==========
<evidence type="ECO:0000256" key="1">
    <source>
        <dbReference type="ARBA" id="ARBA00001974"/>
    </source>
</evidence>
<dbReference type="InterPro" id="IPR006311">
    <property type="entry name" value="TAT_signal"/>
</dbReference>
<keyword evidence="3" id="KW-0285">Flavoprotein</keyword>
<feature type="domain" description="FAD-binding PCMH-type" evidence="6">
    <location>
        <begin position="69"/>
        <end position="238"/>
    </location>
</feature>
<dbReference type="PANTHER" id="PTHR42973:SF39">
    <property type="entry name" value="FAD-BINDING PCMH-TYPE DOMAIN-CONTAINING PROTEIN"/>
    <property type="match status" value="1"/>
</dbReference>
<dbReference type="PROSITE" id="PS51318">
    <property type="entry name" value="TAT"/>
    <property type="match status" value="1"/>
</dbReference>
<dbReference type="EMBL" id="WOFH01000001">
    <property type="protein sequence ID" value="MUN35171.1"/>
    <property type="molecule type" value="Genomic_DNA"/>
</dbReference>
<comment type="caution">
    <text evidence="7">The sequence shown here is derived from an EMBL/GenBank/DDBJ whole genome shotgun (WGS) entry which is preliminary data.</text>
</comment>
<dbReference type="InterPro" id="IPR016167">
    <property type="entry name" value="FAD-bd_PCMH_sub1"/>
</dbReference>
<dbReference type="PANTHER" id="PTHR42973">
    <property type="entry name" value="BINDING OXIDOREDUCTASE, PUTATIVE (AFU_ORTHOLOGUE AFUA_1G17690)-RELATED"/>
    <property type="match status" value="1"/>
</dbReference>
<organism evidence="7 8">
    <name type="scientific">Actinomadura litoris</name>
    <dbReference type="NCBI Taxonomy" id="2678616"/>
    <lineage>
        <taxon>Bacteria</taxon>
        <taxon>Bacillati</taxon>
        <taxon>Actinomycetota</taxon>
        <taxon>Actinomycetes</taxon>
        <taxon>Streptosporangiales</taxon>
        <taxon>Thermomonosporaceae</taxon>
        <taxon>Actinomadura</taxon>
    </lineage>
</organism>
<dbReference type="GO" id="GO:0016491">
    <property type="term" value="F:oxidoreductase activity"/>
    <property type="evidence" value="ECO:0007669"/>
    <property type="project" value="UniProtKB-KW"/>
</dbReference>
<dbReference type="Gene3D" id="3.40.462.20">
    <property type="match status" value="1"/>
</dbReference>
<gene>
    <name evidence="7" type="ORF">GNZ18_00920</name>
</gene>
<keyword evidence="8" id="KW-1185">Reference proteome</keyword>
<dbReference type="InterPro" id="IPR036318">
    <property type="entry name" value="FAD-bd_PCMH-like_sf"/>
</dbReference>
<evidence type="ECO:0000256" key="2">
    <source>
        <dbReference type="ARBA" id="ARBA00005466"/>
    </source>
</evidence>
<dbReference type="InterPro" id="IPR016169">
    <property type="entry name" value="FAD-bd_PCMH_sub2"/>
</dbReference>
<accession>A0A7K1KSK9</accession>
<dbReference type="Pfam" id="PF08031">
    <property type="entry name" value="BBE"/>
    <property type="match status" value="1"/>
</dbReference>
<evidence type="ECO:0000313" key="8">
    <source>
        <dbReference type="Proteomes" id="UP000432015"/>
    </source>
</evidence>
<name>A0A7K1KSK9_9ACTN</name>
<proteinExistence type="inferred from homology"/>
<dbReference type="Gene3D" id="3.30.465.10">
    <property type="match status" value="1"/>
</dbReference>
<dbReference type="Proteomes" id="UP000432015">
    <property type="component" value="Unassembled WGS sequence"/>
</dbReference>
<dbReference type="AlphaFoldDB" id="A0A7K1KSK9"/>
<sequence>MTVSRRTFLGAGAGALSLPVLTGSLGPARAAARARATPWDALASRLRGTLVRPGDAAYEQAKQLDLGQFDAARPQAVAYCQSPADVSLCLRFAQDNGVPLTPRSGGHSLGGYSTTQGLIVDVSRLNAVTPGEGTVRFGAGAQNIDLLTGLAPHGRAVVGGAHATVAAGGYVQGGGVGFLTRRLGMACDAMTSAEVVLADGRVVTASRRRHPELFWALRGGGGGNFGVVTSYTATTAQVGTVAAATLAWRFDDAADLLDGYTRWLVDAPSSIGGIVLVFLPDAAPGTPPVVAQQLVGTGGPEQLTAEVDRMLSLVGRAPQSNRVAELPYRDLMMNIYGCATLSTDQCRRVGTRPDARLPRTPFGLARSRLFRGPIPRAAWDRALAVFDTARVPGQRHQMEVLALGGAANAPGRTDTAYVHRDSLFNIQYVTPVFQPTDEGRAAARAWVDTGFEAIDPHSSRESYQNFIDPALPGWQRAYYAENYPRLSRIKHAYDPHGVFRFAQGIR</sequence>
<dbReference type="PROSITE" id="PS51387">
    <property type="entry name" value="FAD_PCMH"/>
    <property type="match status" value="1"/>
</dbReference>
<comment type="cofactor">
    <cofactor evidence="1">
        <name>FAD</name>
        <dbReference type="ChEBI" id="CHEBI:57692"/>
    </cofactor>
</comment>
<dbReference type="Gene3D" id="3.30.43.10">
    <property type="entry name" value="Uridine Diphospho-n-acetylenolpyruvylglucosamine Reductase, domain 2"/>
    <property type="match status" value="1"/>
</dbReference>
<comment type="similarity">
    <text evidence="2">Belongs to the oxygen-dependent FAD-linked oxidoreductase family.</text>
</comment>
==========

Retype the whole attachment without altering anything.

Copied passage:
<evidence type="ECO:0000256" key="1">
    <source>
        <dbReference type="ARBA" id="ARBA00001974"/>
    </source>
</evidence>
<dbReference type="InterPro" id="IPR006311">
    <property type="entry name" value="TAT_signal"/>
</dbReference>
<keyword evidence="3" id="KW-0285">Flavoprotein</keyword>
<feature type="domain" description="FAD-binding PCMH-type" evidence="6">
    <location>
        <begin position="69"/>
        <end position="238"/>
    </location>
</feature>
<dbReference type="PANTHER" id="PTHR42973:SF39">
    <property type="entry name" value="FAD-BINDING PCMH-TYPE DOMAIN-CONTAINING PROTEIN"/>
    <property type="match status" value="1"/>
</dbReference>
<dbReference type="PROSITE" id="PS51318">
    <property type="entry name" value="TAT"/>
    <property type="match status" value="1"/>
</dbReference>
<dbReference type="EMBL" id="WOFH01000001">
    <property type="protein sequence ID" value="MUN35171.1"/>
    <property type="molecule type" value="Genomic_DNA"/>
</dbReference>
<comment type="caution">
    <text evidence="7">The sequence shown here is derived from an EMBL/GenBank/DDBJ whole genome shotgun (WGS) entry which is preliminary data.</text>
</comment>
<dbReference type="InterPro" id="IPR016167">
    <property type="entry name" value="FAD-bd_PCMH_sub1"/>
</dbReference>
<dbReference type="PANTHER" id="PTHR42973">
    <property type="entry name" value="BINDING OXIDOREDUCTASE, PUTATIVE (AFU_ORTHOLOGUE AFUA_1G17690)-RELATED"/>
    <property type="match status" value="1"/>
</dbReference>
<organism evidence="7 8">
    <name type="scientific">Actinomadura litoris</name>
    <dbReference type="NCBI Taxonomy" id="2678616"/>
    <lineage>
        <taxon>Bacteria</taxon>
        <taxon>Bacillati</taxon>
        <taxon>Actinomycetota</taxon>
        <taxon>Actinomycetes</taxon>
        <taxon>Streptosporangiales</taxon>
        <taxon>Thermomonosporaceae</taxon>
        <taxon>Actinomadura</taxon>
    </lineage>
</organism>
<dbReference type="GO" id="GO:0016491">
    <property type="term" value="F:oxidoreductase activity"/>
    <property type="evidence" value="ECO:0007669"/>
    <property type="project" value="UniProtKB-KW"/>
</dbReference>
<dbReference type="Gene3D" id="3.40.462.20">
    <property type="match status" value="1"/>
</dbReference>
<gene>
    <name evidence="7" type="ORF">GNZ18_00920</name>
</gene>
<keyword evidence="8" id="KW-1185">Reference proteome</keyword>
<dbReference type="InterPro" id="IPR036318">
    <property type="entry name" value="FAD-bd_PCMH-like_sf"/>
</dbReference>
<evidence type="ECO:0000256" key="2">
    <source>
        <dbReference type="ARBA" id="ARBA00005466"/>
    </source>
</evidence>
<dbReference type="InterPro" id="IPR016169">
    <property type="entry name" value="FAD-bd_PCMH_sub2"/>
</dbReference>
<accession>A0A7K1KSK9</accession>
<dbReference type="Pfam" id="PF08031">
    <property type="entry name" value="BBE"/>
    <property type="match status" value="1"/>
</dbReference>
<evidence type="ECO:0000313" key="8">
    <source>
        <dbReference type="Proteomes" id="UP000432015"/>
    </source>
</evidence>
<name>A0A7K1KSK9_9ACTN</name>
<proteinExistence type="inferred from homology"/>
<dbReference type="Gene3D" id="3.30.465.10">
    <property type="match status" value="1"/>
</dbReference>
<dbReference type="Proteomes" id="UP000432015">
    <property type="component" value="Unassembled WGS sequence"/>
</dbReference>
<dbReference type="AlphaFoldDB" id="A0A7K1KSK9"/>
<sequence>MTVSRRTFLGAGAGALSLPVLTGSLGPARAAARARATPWDALASRLRGTLVRPGDAAYEQAKQLDLGQFDAARPQAVAYCQSPADVSLCLRFAQDNGVPLTPRSGGHSLGGYSTTQGLIVDVSRLNAVTPGEGTVRFGAGAQNIDLLTGLAPHGRAVVGGAHATVAAGGYVQGGGVGFLTRRLGMACDAMTSAEVVLADGRVVTASRRRHPELFWALRGGGGGNFGVVTSYTATTAQVGTVAAATLAWRFDDAADLLDGYTRWLVDAPSSIGGIVLVFLPDAAPGTPPVVAQQLVGTGGPEQLTAEVDRMLSLVGRAPQSNRVAELPYRDLMMNIYGCATLSTDQCRRVGTRPDARLPRTPFGLARSRLFRGPIPRAAWDRALAVFDTARVPGQRHQMEVLALGGAANAPGRTDTAYVHRDSLFNIQYVTPVFQPTDEGRAAARAWVDTGFEAIDPHSSRESYQNFIDPALPGWQRAYYAENYPRLSRIKHAYDPHGVFRFAQGIR</sequence>
<dbReference type="PROSITE" id="PS51387">
    <property type="entry name" value="FAD_PCMH"/>
    <property type="match status" value="1"/>
</dbReference>
<comment type="cofactor">
    <cofactor evidence="1">
        <name>FAD</name>
        <dbReference type="ChEBI" id="CHEBI:57692"/>
    </cofactor>
</comment>
<dbReference type="Gene3D" id="3.30.43.10">
    <property type="entry name" value="Uridine Diphospho-n-acetylenolpyruvylglucosamine Reductase, domain 2"/>
    <property type="match status" value="1"/>
</dbReference>
<comment type="similarity">
    <text evidence="2">Belongs to the oxygen-dependent FAD-linked oxidoreductase family.</text>
</comment>